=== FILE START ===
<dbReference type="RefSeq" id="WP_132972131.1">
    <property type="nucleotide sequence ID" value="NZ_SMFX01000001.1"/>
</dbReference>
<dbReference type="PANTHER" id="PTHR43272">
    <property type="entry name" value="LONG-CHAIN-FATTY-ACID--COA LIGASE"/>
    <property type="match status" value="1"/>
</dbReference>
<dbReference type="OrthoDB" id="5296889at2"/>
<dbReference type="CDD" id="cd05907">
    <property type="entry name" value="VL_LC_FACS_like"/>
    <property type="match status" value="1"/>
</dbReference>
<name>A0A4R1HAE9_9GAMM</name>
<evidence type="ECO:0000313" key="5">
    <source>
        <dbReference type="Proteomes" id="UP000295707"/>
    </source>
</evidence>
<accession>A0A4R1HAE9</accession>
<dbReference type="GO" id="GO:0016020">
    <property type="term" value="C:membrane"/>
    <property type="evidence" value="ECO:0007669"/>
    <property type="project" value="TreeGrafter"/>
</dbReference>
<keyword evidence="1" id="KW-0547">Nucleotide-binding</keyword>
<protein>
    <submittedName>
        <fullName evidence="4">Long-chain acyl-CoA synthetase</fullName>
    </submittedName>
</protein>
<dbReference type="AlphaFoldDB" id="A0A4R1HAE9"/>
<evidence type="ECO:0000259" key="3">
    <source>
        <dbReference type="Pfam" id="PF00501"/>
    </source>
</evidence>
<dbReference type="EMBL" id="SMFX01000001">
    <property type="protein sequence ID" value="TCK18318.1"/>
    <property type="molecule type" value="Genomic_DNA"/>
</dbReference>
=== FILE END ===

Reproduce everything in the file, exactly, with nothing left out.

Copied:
<dbReference type="RefSeq" id="WP_132972131.1">
    <property type="nucleotide sequence ID" value="NZ_SMFX01000001.1"/>
</dbReference>
<dbReference type="PANTHER" id="PTHR43272">
    <property type="entry name" value="LONG-CHAIN-FATTY-ACID--COA LIGASE"/>
    <property type="match status" value="1"/>
</dbReference>
<dbReference type="OrthoDB" id="5296889at2"/>
<dbReference type="CDD" id="cd05907">
    <property type="entry name" value="VL_LC_FACS_like"/>
    <property type="match status" value="1"/>
</dbReference>
<name>A0A4R1HAE9_9GAMM</name>
<evidence type="ECO:0000313" key="5">
    <source>
        <dbReference type="Proteomes" id="UP000295707"/>
    </source>
</evidence>
<accession>A0A4R1HAE9</accession>
<dbReference type="GO" id="GO:0016020">
    <property type="term" value="C:membrane"/>
    <property type="evidence" value="ECO:0007669"/>
    <property type="project" value="TreeGrafter"/>
</dbReference>
<keyword evidence="1" id="KW-0547">Nucleotide-binding</keyword>
<protein>
    <submittedName>
        <fullName evidence="4">Long-chain acyl-CoA synthetase</fullName>
    </submittedName>
</protein>
<dbReference type="AlphaFoldDB" id="A0A4R1HAE9"/>
<evidence type="ECO:0000259" key="3">
    <source>
        <dbReference type="Pfam" id="PF00501"/>
    </source>
</evidence>
<dbReference type="EMBL" id="SMFX01000001">
    <property type="protein sequence ID" value="TCK18318.1"/>
    <property type="molecule type" value="Genomic_DNA"/>
</dbReference>